The Art of Life: On Living, Love and Death

The Art of Life: On Living, Love and Death

The Art of Life: On Living, Love and Death

The Art of Life: On Living, Love and Death

Synopsis

"The Art of Life addresses the question of how to live ethically in the face of the collapsing of wider frameworks of reference. It also attempts the task of beginning to fill the gaps in our ethical vocabulary, to enable us to reaffirm the interdependence of human beings, and to reinvent a language of relationships between people." Title Summary field provided by Blackwell North America, Inc. All Rights Reserved

Excerpt

This book is about the ethics of living. It’s about how we might invent new ways of speaking about relationships ‘between people’. It considers friendship, identity, belonging, virtue, being alone, being alive, death, love, and the sacred.

We are living through a cultural revolution in which the relationships between the local and the global, the political and the ethical, the public and the private are being transformed. in consequence our beliefs and moral values, and our personal experiences and attitudes, are in a state of flux. the old religious authorities and political ideologies which once promised to sustain us through life have been discredited. We find ourselves alone in a society in which we are continually having to make judgements and choices affecting our life course.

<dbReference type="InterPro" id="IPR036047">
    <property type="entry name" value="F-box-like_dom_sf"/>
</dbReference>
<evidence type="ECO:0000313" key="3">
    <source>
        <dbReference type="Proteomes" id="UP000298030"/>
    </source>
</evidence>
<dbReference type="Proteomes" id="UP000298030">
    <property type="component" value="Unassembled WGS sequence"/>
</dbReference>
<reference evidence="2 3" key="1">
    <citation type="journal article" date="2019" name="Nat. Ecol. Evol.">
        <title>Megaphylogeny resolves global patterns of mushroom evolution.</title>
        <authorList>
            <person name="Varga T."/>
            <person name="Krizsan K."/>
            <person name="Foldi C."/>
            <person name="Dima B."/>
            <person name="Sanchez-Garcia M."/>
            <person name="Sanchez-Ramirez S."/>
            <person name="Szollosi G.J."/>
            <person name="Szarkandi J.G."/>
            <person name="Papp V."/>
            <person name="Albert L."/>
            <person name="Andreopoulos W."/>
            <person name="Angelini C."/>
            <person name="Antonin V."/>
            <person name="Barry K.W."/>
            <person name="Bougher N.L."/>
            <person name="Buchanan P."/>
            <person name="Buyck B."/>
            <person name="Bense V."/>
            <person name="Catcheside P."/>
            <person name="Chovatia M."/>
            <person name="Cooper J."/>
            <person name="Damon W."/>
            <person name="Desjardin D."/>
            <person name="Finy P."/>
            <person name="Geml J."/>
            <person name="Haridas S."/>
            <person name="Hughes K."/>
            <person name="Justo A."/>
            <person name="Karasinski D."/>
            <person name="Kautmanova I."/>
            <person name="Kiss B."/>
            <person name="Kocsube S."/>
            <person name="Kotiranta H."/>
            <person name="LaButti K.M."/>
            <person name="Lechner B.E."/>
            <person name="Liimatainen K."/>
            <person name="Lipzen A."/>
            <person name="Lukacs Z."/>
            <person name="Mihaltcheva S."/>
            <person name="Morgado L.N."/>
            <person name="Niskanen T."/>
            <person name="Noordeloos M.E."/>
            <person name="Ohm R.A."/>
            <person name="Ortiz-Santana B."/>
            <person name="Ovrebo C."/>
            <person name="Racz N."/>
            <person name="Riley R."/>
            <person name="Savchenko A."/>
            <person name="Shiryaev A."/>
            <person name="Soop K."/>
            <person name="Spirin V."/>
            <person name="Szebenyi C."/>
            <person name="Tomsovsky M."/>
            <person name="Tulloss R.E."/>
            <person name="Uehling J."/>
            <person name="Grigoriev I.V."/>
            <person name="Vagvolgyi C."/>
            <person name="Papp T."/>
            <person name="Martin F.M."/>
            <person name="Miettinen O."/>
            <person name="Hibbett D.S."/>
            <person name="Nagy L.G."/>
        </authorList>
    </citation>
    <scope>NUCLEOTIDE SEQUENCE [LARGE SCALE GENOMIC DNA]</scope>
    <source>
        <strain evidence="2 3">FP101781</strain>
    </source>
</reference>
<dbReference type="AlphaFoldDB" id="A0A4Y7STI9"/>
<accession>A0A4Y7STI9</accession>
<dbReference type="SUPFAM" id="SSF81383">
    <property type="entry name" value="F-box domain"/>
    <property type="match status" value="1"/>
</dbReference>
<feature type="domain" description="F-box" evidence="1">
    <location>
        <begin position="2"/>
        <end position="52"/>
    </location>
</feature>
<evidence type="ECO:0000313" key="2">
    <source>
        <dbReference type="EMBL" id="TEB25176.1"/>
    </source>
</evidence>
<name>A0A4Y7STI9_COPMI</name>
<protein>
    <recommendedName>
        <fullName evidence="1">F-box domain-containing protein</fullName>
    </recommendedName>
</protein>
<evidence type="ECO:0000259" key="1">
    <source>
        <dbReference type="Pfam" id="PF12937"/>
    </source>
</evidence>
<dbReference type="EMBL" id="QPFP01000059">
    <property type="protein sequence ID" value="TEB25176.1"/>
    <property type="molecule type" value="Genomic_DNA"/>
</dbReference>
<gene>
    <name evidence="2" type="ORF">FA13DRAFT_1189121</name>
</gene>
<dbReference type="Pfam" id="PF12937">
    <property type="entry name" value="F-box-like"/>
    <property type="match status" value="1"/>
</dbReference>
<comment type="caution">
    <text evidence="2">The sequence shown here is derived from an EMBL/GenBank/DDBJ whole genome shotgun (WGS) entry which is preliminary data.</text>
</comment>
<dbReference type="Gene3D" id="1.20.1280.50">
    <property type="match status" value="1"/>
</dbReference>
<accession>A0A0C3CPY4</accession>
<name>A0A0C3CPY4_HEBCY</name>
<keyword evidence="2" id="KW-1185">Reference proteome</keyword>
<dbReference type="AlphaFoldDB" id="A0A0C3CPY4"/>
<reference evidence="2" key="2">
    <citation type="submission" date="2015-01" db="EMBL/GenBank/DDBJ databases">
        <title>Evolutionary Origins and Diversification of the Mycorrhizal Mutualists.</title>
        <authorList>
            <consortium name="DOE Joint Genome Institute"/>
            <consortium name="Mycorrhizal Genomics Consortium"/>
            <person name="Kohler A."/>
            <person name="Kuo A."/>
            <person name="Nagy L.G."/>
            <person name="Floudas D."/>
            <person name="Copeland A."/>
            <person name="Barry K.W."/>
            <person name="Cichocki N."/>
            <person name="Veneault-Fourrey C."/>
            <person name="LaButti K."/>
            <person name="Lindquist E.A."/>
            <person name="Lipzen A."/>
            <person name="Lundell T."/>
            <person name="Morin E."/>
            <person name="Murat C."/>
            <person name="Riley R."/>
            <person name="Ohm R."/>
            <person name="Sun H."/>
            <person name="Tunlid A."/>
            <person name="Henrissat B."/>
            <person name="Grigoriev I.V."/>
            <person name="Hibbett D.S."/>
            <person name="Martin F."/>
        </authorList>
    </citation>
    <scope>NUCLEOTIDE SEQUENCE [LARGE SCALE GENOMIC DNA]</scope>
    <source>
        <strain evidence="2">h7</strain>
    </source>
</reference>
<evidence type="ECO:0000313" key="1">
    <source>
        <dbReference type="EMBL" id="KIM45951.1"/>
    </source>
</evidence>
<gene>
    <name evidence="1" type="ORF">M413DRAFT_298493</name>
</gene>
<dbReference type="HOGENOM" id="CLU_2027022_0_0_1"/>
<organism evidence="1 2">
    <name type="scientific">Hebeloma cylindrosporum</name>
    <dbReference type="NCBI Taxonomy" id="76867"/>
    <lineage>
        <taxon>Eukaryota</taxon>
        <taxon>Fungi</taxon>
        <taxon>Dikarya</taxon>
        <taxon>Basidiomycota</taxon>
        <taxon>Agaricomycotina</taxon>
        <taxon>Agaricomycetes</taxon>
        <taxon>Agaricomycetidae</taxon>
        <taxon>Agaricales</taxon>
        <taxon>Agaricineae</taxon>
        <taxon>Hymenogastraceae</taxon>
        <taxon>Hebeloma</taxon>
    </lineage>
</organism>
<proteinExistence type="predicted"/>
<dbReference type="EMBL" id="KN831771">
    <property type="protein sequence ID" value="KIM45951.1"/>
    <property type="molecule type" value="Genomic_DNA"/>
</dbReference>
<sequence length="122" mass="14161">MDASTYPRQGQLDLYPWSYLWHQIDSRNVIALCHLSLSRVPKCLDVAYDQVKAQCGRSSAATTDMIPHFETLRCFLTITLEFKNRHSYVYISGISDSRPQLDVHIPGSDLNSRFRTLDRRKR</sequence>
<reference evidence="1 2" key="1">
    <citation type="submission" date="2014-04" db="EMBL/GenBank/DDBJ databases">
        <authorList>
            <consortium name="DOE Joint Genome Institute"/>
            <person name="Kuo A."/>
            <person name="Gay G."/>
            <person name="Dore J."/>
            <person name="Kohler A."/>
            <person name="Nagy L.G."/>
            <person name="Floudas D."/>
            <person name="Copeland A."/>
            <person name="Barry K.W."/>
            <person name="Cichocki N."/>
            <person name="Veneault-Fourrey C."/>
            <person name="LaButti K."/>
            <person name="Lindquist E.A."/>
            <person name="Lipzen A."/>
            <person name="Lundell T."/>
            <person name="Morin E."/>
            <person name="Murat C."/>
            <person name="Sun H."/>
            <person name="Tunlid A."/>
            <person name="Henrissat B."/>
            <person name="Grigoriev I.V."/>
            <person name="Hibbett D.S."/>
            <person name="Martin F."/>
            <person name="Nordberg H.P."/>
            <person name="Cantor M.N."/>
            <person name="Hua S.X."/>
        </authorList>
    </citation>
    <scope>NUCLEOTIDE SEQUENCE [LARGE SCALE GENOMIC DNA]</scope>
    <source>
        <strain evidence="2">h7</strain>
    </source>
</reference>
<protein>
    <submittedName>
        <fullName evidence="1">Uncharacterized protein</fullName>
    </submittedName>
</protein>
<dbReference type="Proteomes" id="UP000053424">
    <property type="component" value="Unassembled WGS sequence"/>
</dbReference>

The majority of us in the West may no longer fear hunger or destitution, but there are now new dreads of loneliness, failure, insecurity and disenchantment. Wealth and success are no guarantees of happiness. Depression, stress, poverty, no work and over-work, all take their toll on the quality of our lives. Politicians assiduously promote a version of modernity which defines progress in terms of instrumental competence rather than human well being. Their preference tends to be for the imposition of conformity over diversity, for control rather than innovation and creativity, and for organisational efficiency rather human sympathy: school pupils will learn more, nurses will care more efficiently, workers will work harder. Individuals are valued by their market success or productive usefulness. This reflects an ideology of modernisation which is driven by technological imperatives, not by democracy; by the market, not society.

In reaction to this version of modernity, there has been a resurgence of popular interest in spirituality, objects and spaces of the sacred, and new practices of identity and collectivity. in a culture of individualism and privacy we need a recognition of our mutual interdependence. People can live without ideology, but, as the Polish philosopher Leszek . . .

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